LONDON (Kyodo) Campaigners on Monday called on Japan to lead efforts to strengthen the international code on the export of small arms.

The London-based International Action Network on Small Arms, a group of more than 700 civic organizations around the world, wants the rules to be made more explicit to deter exports to countries that abuse human rights.

It will call on members of the United Nations in June to strengthen the code and wants Japan to take more of a lead in discussions.

IANSA estimates that more than 300,000 people are killed each year by small arms, with the largest number of deaths occurring in Russia, Latin America and the United States. Legal trade in small arms is worth $ 4 billion annually, with another $ 1 billion generated on the black market.

In its domestic laws, Japan recognizes how deadly small arms can be. There are a growing number of countries which are getting behind the idea of an international treaty to stop small arms transfers to countries which abuse human rights, or where they are going to be an obstacle to sustainable development,” said Rebecca Peters, director of IANSA.

Have you noticed the curious omission from this article? Nowhere does it mention why Japan should be the country taking the lead. Is it because Japan is known as a nation of pacifism with an official policy of not selling weapons, or is it because they violate that very policy and are being asked to begin the reforms at home?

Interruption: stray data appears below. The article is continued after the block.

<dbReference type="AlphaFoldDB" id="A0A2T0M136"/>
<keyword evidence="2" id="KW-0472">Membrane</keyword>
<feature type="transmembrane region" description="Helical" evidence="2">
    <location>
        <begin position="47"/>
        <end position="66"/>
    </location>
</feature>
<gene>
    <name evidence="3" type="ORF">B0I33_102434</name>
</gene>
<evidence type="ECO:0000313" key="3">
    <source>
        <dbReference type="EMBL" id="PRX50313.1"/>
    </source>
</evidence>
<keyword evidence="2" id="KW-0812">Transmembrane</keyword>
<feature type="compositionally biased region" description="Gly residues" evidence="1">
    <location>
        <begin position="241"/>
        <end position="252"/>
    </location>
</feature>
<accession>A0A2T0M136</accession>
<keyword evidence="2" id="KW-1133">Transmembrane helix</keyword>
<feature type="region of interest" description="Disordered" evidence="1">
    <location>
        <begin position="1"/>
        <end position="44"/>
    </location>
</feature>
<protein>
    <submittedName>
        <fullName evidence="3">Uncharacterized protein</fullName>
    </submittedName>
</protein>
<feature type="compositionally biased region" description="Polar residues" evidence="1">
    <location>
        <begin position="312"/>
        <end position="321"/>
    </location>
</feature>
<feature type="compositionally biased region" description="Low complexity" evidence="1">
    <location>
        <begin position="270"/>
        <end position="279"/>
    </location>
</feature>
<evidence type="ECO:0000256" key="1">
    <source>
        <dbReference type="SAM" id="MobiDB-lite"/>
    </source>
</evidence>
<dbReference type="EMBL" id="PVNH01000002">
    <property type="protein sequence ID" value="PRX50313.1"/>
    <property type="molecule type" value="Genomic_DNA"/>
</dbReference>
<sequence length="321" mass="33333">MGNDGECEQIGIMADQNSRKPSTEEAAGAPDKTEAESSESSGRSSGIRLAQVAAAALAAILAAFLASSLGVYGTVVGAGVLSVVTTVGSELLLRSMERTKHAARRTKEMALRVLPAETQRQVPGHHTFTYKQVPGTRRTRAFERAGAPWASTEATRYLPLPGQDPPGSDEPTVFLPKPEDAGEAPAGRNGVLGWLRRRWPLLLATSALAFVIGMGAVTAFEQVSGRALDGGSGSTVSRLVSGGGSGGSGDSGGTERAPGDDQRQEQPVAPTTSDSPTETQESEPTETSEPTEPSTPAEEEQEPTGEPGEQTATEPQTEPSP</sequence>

Japanese suicide forums

You may have read about one of the several incidents over the past few years in Japan of suicide pacts arranged by total strangers who hooked up via suicide themed Internet forums. After seeing yet another article about it a couple of days ago I decided to look at some of these forums for myself. Needless to say, it’s rather grim stuff, people asking for advice on how to kill themselves, locations to do it, looking for partners since they lack the courage to do it alone, other people responding with advice or heartfelt pleas not do to it, and so on.

Because it’s possible that nothing has yet happened to ruin your day, I’ve decided to start translating some random suicide forum posts for your amusement and edification. Here’s the first one.

From Miss Chika,

I am a 22 year old woman living in Tokyo. For a few years I’ve been depressed, unable to go about my life without alcohol.

Wrist cutting, hanging, gathering up medicine to drink, I did all kind of things. But being a half-alcoholic it all ended up just attempts.

Now I’m working, but the scars are still there. When someone asks me about them I just say “I cut myself.” There are people, dummies, who ask around to find out more information. There isn’t anything more than “I cut myself,” so that’s all I say.

But there’s nobody who asks about the injuries. It’s because everybody is scared of themselves being injured by the sadness and pain of others.

It’s bad, but I’m being difficult. I even carry a knife when I go to the psych clinic.

Having come this far already I’m not threatened by or scared of cutting my neck or wrists. If I can die the momentum at that time, I’ll be satisfied.